A fresh look at Dragon voice recognition software
Something different about this blog entry then my usual ones is that I'm dictating it instead of typing it. Every so often my mouse hand and wrist bothers me for a week or two. The last time this happened, I decided to get a copy of Dragon Naturally Speaking software and try it out. Coincidentally, a couple weeks ago, in the middle of all this miserable snow we’re having in the Northeast, a friend and colleague tore a tendon in in his elbow. I convinced him to try out the software. He needs to write all the time, and he has been using it almost exclusively and successfully. This in turn got me using it again. I have to say--it works.
Installing it was much easier than I thought. After running a standard installer, I went through a pretty easy and intuitive start up process. I spent about ten minutes to read in a few sample passages to let the software get used to my voice.
And then I just get started. The software pretty much keeps up with you as I speak, and it is indeed very accurate. I can intersperse you dictation with intuitive voice commands, such as “comma,” “period,” “scratch that,” “new paragraph”, “bold this,” and so on. The commands are intuitive, and there is a pop-up tip guide.
There are some things to get used to. I had to fight the tendency to say one word at a time and wait for it to show up on the screen. Instead, the software listens for the phrase or sentence, analyzes it and puts the whole thing on the screen. I found that part pretty slick: In the start up process, you let the software analyze all your documents mathematically for frequently used words and phrases, it can process dictation in whole phrases and sentences. It not only keeps up better, it also is less likely to mix up words in English that sounds alike but have different spellings and meanings. Going too slow and staring at the screen not only is distracting from the writing, but also undermines the accuracy of the software. Trusting the software takes some getting used to. Once you do, the software is useful and even fun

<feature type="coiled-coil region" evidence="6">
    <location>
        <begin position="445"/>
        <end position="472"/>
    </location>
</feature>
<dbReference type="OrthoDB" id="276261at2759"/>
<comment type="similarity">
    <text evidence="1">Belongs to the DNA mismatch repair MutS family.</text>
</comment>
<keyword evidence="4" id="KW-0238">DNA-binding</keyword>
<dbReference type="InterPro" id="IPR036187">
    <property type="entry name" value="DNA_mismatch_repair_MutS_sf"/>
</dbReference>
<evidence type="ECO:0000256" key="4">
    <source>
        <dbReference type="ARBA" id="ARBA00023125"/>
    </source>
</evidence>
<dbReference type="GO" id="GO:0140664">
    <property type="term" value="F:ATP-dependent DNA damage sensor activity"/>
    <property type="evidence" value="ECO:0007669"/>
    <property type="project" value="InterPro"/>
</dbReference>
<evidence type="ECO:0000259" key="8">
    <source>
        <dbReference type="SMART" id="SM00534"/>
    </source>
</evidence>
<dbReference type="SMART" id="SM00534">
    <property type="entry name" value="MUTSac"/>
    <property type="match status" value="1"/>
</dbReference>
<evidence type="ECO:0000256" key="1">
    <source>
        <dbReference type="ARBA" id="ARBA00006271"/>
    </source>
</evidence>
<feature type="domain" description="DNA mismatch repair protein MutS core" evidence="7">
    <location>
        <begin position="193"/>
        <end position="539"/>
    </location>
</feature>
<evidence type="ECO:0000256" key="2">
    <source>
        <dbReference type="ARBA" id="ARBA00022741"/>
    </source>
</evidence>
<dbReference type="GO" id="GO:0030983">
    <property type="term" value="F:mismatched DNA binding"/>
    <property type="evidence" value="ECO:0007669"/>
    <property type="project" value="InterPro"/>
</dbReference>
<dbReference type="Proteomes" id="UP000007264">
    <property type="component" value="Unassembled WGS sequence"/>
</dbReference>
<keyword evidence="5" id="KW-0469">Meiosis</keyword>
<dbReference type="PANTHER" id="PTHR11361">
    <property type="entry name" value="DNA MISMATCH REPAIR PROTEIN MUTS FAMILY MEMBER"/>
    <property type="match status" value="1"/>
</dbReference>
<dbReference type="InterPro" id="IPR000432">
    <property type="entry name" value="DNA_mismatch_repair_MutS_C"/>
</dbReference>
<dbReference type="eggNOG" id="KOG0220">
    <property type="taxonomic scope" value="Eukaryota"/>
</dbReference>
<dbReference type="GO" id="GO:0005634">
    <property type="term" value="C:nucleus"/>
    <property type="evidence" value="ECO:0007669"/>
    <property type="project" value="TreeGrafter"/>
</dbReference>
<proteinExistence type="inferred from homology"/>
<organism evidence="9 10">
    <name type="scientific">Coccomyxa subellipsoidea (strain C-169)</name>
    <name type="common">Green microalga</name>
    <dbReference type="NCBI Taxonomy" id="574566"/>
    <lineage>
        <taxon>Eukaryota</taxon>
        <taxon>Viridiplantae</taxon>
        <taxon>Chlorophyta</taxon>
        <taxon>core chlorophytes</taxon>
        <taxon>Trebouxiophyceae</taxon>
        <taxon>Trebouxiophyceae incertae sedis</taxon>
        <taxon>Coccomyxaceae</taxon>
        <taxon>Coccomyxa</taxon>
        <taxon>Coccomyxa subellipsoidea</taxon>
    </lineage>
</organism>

The big pluses are first, it's hands-free, which means that you can give your wrists and arms a rest, and sooner or later we all need to do that. If you’re not the greatest typist, it's definitely got a be faster than typing. Though I can type pretty fast, my friend with the tendon injury says that he is now writing a lot quicker than when he was typing, and with fewer typos. The manufacturer (Nuance) claims close to 100% accuracy, and that has been my impression.
Drawbacks are that there are a lot of different versions and it's not the cheapest. Windows 7 has built-in voice recognition for dictation and it apparently works for basic stuff. I suspect that you get what you pay for. Dragon has been around a really long time, and has put a lot of effort into optimizing this product. If you shop around, you can get the home edition for well under $100. As with other things, the Professional Edition adds more features. And for such things as the esteemed right to use a Bluetooth wireless headset, you will surely pay a big premium. But for your work, you may be fine with the basic version. And you certainly do not need a really fancy mic. I’m using it tonight with my standard $30-$40 Plantronics USB DSP400 headset, nothing exotic or special -- the same one I would use for Skype. You can look at the version comparisions on the Nuance site, http://www.nuance.com/, and then shop around.
Another possible drawback is that, even though you really don’t have to go slow, you do have to speak precisely. You have to pay a special attention and starting and ending sentences. And if you work in a busy office and your writing is subject to interruption, you have to be ready to give the voice command to stop the dictation if someone comes over and asks you a question or you answer the phone. That can take some getting used to. These things mean that at least in the beginning, more causal writing, such as answering emails, may work more “naturally” for you than writing something more formal. But that's about it.
Also, you need to be aware of the software resource intensiveness. When Naturally Speaking checks your computer initially, it lets you know how ready your system is to keep up. My laptop has 4 GB of RAM and it clearly needs it. In order for it to do all this complex recognition, it's using up resources even faster than the video or graphics editing software package.
Still, in sum, for either your health or to speed up your typing, Dragon could be a great new utility. I’m going to keep using it.
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